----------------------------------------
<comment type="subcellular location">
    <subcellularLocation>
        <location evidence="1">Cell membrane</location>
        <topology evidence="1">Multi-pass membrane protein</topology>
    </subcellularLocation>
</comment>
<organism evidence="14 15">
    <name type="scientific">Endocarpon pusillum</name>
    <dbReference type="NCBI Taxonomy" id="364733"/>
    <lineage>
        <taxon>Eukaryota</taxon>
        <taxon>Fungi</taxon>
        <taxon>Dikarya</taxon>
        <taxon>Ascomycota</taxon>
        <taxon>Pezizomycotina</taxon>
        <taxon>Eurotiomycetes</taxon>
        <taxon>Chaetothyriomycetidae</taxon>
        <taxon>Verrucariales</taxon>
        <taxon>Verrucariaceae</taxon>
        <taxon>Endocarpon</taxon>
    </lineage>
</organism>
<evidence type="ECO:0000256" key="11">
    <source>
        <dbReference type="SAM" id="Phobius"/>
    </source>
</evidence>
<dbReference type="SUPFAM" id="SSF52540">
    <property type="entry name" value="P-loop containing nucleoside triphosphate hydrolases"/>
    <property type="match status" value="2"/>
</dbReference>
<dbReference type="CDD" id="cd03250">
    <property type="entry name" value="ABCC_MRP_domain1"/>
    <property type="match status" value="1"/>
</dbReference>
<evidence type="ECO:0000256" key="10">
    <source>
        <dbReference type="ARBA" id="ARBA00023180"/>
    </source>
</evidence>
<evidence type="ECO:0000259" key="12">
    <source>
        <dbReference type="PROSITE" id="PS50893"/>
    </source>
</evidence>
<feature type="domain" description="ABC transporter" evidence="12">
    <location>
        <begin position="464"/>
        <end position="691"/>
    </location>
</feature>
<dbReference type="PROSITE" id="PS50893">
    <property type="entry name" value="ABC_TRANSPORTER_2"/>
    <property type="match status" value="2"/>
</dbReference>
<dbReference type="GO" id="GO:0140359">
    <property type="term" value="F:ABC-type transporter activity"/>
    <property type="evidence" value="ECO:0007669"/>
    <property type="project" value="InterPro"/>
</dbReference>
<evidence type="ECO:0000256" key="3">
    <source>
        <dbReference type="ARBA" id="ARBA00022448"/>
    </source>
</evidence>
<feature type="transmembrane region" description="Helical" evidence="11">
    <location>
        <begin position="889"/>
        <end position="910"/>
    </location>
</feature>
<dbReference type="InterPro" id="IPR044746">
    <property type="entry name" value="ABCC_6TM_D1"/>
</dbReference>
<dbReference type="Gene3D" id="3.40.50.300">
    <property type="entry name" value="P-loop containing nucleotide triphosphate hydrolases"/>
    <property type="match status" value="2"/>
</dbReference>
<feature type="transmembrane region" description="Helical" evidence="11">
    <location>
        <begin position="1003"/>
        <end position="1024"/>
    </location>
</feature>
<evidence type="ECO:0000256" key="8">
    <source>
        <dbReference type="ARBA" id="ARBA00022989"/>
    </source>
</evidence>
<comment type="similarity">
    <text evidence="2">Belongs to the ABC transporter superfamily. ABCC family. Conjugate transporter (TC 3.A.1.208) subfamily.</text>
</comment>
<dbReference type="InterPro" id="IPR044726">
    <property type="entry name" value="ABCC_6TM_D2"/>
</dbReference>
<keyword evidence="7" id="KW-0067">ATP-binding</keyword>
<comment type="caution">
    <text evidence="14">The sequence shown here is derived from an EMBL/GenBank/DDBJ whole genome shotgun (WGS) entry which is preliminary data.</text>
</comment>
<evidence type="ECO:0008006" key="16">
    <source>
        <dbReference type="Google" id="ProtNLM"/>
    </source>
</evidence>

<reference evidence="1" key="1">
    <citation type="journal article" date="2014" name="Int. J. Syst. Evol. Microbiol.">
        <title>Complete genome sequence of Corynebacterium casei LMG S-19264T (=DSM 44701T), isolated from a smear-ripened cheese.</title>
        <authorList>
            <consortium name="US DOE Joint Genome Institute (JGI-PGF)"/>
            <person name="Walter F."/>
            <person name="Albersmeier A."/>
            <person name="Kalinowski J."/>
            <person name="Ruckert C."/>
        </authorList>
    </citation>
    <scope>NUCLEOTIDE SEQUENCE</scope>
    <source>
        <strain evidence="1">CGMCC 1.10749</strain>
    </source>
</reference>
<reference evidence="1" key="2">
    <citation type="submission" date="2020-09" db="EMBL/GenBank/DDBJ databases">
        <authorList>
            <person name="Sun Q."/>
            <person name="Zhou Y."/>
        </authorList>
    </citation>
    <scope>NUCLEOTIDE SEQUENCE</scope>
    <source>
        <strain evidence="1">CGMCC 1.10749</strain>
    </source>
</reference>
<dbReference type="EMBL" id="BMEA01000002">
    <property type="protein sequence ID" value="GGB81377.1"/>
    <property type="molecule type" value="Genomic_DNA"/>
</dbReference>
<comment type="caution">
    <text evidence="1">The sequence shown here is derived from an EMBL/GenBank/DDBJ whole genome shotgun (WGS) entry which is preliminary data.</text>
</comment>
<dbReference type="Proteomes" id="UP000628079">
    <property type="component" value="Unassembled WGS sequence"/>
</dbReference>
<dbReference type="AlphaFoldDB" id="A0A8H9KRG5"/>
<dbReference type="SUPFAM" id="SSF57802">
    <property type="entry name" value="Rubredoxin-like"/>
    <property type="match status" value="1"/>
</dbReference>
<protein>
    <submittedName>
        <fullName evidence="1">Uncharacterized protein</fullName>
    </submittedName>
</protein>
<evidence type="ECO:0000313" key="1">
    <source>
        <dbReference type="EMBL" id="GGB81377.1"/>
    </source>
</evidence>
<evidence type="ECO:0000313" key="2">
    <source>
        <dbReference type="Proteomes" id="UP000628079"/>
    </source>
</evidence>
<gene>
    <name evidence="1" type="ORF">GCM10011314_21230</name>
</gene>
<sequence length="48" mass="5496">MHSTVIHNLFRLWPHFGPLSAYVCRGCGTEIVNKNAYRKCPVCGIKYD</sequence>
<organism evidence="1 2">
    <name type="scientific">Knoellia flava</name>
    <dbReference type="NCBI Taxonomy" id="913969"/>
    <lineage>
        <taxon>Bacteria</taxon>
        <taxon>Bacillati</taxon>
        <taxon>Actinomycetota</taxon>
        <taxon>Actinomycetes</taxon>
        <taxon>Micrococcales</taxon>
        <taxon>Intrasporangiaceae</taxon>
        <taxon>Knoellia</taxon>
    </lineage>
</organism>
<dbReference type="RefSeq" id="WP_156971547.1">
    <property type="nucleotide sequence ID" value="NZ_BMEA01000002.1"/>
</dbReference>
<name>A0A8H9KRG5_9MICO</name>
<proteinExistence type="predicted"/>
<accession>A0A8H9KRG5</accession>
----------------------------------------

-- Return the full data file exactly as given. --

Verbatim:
<comment type="subcellular location">
    <subcellularLocation>
        <location evidence="1">Cell membrane</location>
        <topology evidence="1">Multi-pass membrane protein</topology>
    </subcellularLocation>
</comment>
<organism evidence="14 15">
    <name type="scientific">Endocarpon pusillum</name>
    <dbReference type="NCBI Taxonomy" id="364733"/>
    <lineage>
        <taxon>Eukaryota</taxon>
        <taxon>Fungi</taxon>
        <taxon>Dikarya</taxon>
        <taxon>Ascomycota</taxon>
        <taxon>Pezizomycotina</taxon>
        <taxon>Eurotiomycetes</taxon>
        <taxon>Chaetothyriomycetidae</taxon>
        <taxon>Verrucariales</taxon>
        <taxon>Verrucariaceae</taxon>
        <taxon>Endocarpon</taxon>
    </lineage>
</organism>
<evidence type="ECO:0000256" key="11">
    <source>
        <dbReference type="SAM" id="Phobius"/>
    </source>
</evidence>
<dbReference type="SUPFAM" id="SSF52540">
    <property type="entry name" value="P-loop containing nucleoside triphosphate hydrolases"/>
    <property type="match status" value="2"/>
</dbReference>
<dbReference type="CDD" id="cd03250">
    <property type="entry name" value="ABCC_MRP_domain1"/>
    <property type="match status" value="1"/>
</dbReference>
<evidence type="ECO:0000256" key="10">
    <source>
        <dbReference type="ARBA" id="ARBA00023180"/>
    </source>
</evidence>
<evidence type="ECO:0000259" key="12">
    <source>
        <dbReference type="PROSITE" id="PS50893"/>
    </source>
</evidence>
<feature type="domain" description="ABC transporter" evidence="12">
    <location>
        <begin position="464"/>
        <end position="691"/>
    </location>
</feature>
<dbReference type="PROSITE" id="PS50893">
    <property type="entry name" value="ABC_TRANSPORTER_2"/>
    <property type="match status" value="2"/>
</dbReference>
<dbReference type="GO" id="GO:0140359">
    <property type="term" value="F:ABC-type transporter activity"/>
    <property type="evidence" value="ECO:0007669"/>
    <property type="project" value="InterPro"/>
</dbReference>
<evidence type="ECO:0000256" key="3">
    <source>
        <dbReference type="ARBA" id="ARBA00022448"/>
    </source>
</evidence>
<feature type="transmembrane region" description="Helical" evidence="11">
    <location>
        <begin position="889"/>
        <end position="910"/>
    </location>
</feature>
<dbReference type="InterPro" id="IPR044746">
    <property type="entry name" value="ABCC_6TM_D1"/>
</dbReference>
<dbReference type="Gene3D" id="3.40.50.300">
    <property type="entry name" value="P-loop containing nucleotide triphosphate hydrolases"/>
    <property type="match status" value="2"/>
</dbReference>
<feature type="transmembrane region" description="Helical" evidence="11">
    <location>
        <begin position="1003"/>
        <end position="1024"/>
    </location>
</feature>
<evidence type="ECO:0000256" key="8">
    <source>
        <dbReference type="ARBA" id="ARBA00022989"/>
    </source>
</evidence>
<comment type="similarity">
    <text evidence="2">Belongs to the ABC transporter superfamily. ABCC family. Conjugate transporter (TC 3.A.1.208) subfamily.</text>
</comment>
<dbReference type="InterPro" id="IPR044726">
    <property type="entry name" value="ABCC_6TM_D2"/>
</dbReference>
<keyword evidence="7" id="KW-0067">ATP-binding</keyword>
<comment type="caution">
    <text evidence="14">The sequence shown here is derived from an EMBL/GenBank/DDBJ whole genome shotgun (WGS) entry which is preliminary data.</text>
</comment>
<evidence type="ECO:0008006" key="16">
    <source>
        <dbReference type="Google" id="ProtNLM"/>
    </source>
</evidence>

<reference evidence="1" key="1">
    <citation type="journal article" date="2014" name="Int. J. Syst. Evol. Microbiol.">
        <title>Complete genome sequence of Corynebacterium casei LMG S-19264T (=DSM 44701T), isolated from a smear-ripened cheese.</title>
        <authorList>
            <consortium name="US DOE Joint Genome Institute (JGI-PGF)"/>
            <person name="Walter F."/>
            <person name="Albersmeier A."/>
            <person name="Kalinowski J."/>
            <person name="Ruckert C."/>
        </authorList>
    </citation>
    <scope>NUCLEOTIDE SEQUENCE</scope>
    <source>
        <strain evidence="1">CGMCC 1.10749</strain>
    </source>
</reference>
<reference evidence="1" key="2">
    <citation type="submission" date="2020-09" db="EMBL/GenBank/DDBJ databases">
        <authorList>
            <person name="Sun Q."/>
            <person name="Zhou Y."/>
        </authorList>
    </citation>
    <scope>NUCLEOTIDE SEQUENCE</scope>
    <source>
        <strain evidence="1">CGMCC 1.10749</strain>
    </source>
</reference>
<dbReference type="EMBL" id="BMEA01000002">
    <property type="protein sequence ID" value="GGB81377.1"/>
    <property type="molecule type" value="Genomic_DNA"/>
</dbReference>
<comment type="caution">
    <text evidence="1">The sequence shown here is derived from an EMBL/GenBank/DDBJ whole genome shotgun (WGS) entry which is preliminary data.</text>
</comment>
<dbReference type="Proteomes" id="UP000628079">
    <property type="component" value="Unassembled WGS sequence"/>
</dbReference>
<dbReference type="AlphaFoldDB" id="A0A8H9KRG5"/>
<dbReference type="SUPFAM" id="SSF57802">
    <property type="entry name" value="Rubredoxin-like"/>
    <property type="match status" value="1"/>
</dbReference>
<protein>
    <submittedName>
        <fullName evidence="1">Uncharacterized protein</fullName>
    </submittedName>
</protein>
<evidence type="ECO:0000313" key="1">
    <source>
        <dbReference type="EMBL" id="GGB81377.1"/>
    </source>
</evidence>
<evidence type="ECO:0000313" key="2">
    <source>
        <dbReference type="Proteomes" id="UP000628079"/>
    </source>
</evidence>
<gene>
    <name evidence="1" type="ORF">GCM10011314_21230</name>
</gene>
<sequence length="48" mass="5496">MHSTVIHNLFRLWPHFGPLSAYVCRGCGTEIVNKNAYRKCPVCGIKYD</sequence>
<organism evidence="1 2">
    <name type="scientific">Knoellia flava</name>
    <dbReference type="NCBI Taxonomy" id="913969"/>
    <lineage>
        <taxon>Bacteria</taxon>
        <taxon>Bacillati</taxon>
        <taxon>Actinomycetota</taxon>
        <taxon>Actinomycetes</taxon>
        <taxon>Micrococcales</taxon>
        <taxon>Intrasporangiaceae</taxon>
        <taxon>Knoellia</taxon>
    </lineage>
</organism>
<dbReference type="RefSeq" id="WP_156971547.1">
    <property type="nucleotide sequence ID" value="NZ_BMEA01000002.1"/>
</dbReference>
<name>A0A8H9KRG5_9MICO</name>
<proteinExistence type="predicted"/>
<accession>A0A8H9KRG5</accession>